Wise and no doubt experienced. I can remember visiting an instrument (scopes and the like) hire company in the UK. Their business model required that they kept detailed records of repair call-outs for the equipent out on hire. Those records showed that irrespective of original instrument manufacturer, most repair call-outs were in the first few days after delivery. While the hire company diligently serviced their customers requests one of the engineers at the hire company gave the following insight, "In most cases a good bang on the case would have solved the problem". The problem that is of boards and connectors moving in transit. It is to be hoped modern instruments have for the most part dealt with this problem.
Caleb Kraft- I certainly hope the moving pcb problems have gone away, no doubt aided by higher levels of intergration and surface mount. However, here are two similar that happened to me today. Went to use the scanner, up came the message your C4280 is not connected. I knew it (expletive deleted) well was, so I rebooted still the same then found that in moving a nest of cables that links this office together I had moved the USB slightly out of its socket. I know, go Wifi.
Well decided to watch my Smart TV and although it responds to my voice and various hand waving signals I decided to use the remote. Nothing happened, couple of sharp taps on the table and the connection between me and the world of TV was restored. (the old battery/spring problem)
It's always a problem. Had two similar experiences just in the last week. My PC (an ancient XP machine I cobbled together with begged and scrounged bits) is a bit flaky and sometimes fails to boot. Percussive maintenance usually works. I have been running it with the case off and by a method similar to that in the story, determined that it's the video card that is the problem Since I reseated it in the slot, no more problems (cross fingers, grab nearest bit of wood :-)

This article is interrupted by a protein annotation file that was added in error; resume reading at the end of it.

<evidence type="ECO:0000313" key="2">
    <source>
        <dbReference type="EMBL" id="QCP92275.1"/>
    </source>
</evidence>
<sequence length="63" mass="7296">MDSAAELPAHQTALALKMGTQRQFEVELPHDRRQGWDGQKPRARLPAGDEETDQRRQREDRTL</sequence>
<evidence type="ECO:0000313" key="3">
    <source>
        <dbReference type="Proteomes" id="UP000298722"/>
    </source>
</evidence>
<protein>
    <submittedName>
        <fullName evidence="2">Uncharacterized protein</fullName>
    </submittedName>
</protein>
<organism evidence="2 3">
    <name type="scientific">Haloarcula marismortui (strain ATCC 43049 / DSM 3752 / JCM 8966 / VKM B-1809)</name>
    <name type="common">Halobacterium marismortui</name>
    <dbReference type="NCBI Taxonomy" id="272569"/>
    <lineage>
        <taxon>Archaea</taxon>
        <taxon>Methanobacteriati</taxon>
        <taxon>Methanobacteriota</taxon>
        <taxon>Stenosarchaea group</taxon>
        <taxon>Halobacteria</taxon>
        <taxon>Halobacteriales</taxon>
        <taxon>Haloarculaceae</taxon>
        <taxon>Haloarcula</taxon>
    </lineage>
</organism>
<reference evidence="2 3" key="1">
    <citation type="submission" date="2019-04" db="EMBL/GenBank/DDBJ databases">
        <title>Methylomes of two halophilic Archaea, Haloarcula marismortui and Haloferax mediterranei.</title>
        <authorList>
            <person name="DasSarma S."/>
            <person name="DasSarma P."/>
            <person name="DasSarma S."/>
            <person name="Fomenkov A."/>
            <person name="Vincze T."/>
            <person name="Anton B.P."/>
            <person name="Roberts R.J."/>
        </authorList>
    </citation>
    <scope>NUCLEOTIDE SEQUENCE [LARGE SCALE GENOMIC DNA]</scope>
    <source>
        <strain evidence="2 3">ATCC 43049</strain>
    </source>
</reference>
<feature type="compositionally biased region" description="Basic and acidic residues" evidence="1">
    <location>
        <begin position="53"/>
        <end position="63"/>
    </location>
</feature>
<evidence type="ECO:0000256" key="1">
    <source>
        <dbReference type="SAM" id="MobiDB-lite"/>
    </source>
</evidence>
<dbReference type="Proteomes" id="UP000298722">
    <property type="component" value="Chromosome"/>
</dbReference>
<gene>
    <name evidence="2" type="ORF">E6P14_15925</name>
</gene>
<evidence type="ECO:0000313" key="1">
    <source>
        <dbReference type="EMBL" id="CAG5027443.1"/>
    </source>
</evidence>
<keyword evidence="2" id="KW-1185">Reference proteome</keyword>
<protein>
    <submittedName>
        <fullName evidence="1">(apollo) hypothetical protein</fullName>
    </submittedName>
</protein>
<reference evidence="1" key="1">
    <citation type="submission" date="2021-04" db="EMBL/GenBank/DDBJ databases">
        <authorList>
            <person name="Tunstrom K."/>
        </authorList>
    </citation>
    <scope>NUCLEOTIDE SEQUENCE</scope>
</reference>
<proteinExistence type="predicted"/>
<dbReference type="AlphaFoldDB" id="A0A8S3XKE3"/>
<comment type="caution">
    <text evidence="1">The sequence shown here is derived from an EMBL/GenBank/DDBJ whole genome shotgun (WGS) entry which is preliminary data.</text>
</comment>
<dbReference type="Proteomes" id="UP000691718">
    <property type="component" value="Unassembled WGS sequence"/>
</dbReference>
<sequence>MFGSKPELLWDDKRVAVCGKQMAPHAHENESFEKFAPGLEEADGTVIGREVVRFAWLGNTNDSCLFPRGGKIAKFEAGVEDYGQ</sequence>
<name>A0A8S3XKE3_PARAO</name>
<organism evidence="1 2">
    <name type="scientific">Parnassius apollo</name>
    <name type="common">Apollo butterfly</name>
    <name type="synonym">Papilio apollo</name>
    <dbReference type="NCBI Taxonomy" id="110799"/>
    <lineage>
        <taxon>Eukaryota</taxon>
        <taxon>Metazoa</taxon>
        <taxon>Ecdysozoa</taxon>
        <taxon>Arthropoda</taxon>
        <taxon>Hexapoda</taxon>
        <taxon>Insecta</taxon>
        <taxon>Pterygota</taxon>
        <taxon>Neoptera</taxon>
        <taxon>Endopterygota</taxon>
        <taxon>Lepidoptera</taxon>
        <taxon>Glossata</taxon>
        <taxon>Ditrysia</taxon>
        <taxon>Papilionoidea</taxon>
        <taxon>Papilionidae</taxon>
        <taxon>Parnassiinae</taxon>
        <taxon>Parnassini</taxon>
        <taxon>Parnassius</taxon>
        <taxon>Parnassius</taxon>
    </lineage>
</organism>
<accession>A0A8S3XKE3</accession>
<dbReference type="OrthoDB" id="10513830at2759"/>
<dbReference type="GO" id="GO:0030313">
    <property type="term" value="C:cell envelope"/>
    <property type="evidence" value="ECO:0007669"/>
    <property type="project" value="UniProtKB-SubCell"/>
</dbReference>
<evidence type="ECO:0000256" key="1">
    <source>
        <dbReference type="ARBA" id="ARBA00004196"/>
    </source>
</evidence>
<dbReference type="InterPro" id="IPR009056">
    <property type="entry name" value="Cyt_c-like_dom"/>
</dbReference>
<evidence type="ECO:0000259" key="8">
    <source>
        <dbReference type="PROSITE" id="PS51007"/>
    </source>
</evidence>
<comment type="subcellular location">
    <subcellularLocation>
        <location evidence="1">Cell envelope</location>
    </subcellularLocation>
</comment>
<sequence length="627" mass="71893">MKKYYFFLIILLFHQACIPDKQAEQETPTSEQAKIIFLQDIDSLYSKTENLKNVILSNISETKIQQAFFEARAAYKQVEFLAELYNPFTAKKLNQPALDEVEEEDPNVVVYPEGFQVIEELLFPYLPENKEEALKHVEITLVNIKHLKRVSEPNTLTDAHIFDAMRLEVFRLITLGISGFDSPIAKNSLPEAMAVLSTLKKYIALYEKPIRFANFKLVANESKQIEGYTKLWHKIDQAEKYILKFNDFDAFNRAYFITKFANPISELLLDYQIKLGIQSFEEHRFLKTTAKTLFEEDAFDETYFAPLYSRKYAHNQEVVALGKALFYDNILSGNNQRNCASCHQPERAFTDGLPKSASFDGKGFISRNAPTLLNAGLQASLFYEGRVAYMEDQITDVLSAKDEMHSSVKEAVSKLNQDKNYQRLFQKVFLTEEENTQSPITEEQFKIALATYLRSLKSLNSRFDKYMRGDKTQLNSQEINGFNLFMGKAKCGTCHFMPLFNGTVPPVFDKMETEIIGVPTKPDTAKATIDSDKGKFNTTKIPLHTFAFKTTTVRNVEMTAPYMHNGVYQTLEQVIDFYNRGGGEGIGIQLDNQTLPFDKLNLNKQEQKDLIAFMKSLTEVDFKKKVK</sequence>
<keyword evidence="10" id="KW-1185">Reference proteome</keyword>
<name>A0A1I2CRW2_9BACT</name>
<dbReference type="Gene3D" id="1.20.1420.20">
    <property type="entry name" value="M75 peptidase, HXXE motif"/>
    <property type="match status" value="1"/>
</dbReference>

And my label printer exhibits similar problems. Take battery cover off, rotate all the (AA) batteries half a turn or so, and it's good for another few labels.
If electronic equipment never failed, I'd be out of a job. So long may it continue!
Many long years ago, prior to my engineering career, I was a service tech for Sony corp, servicing recorders, mostly. We had a very standard service procedure, and about the third step was to slap the tape deck while it was playing. The slap would reveal a number of problems, the most common being a bad record-play switch. If the slap test revealed a noise, the next step was a blast of contact cleaner, which, if that fixed the problem, indicated that the switch needed replacing because the silver plating on the contacts had worn off and the switch had become intermittant. The slap would also reveal a broken connection to the tape head, which that piece of #30 stranded wire would beak under constant flexing if the routing was not exactly correct. And a different sort of noise from one channel would indicate that a soldered board connection had broken and needed to be resoldered.
So that gentle slap would provide a diagnosis of many faults, with a minimum of tech time.
What are the engineering and design challenges in creating successful IoT devices? These devices are usually small, resource-constrained electronics designed to sense, collect, send, and/or interpret data. Some of the devices need to be smart enough to act upon data in real time, 24/7. Are the design challenges the same as with embedded systems, but with a little developer- and IT-skills added in? What do engineers need to know? Rick Merritt talks with two experts about the tools and best options for designing IoT devices in 2016. Specifically the guests will discuss sensors, security, and lessons from IoT deployments.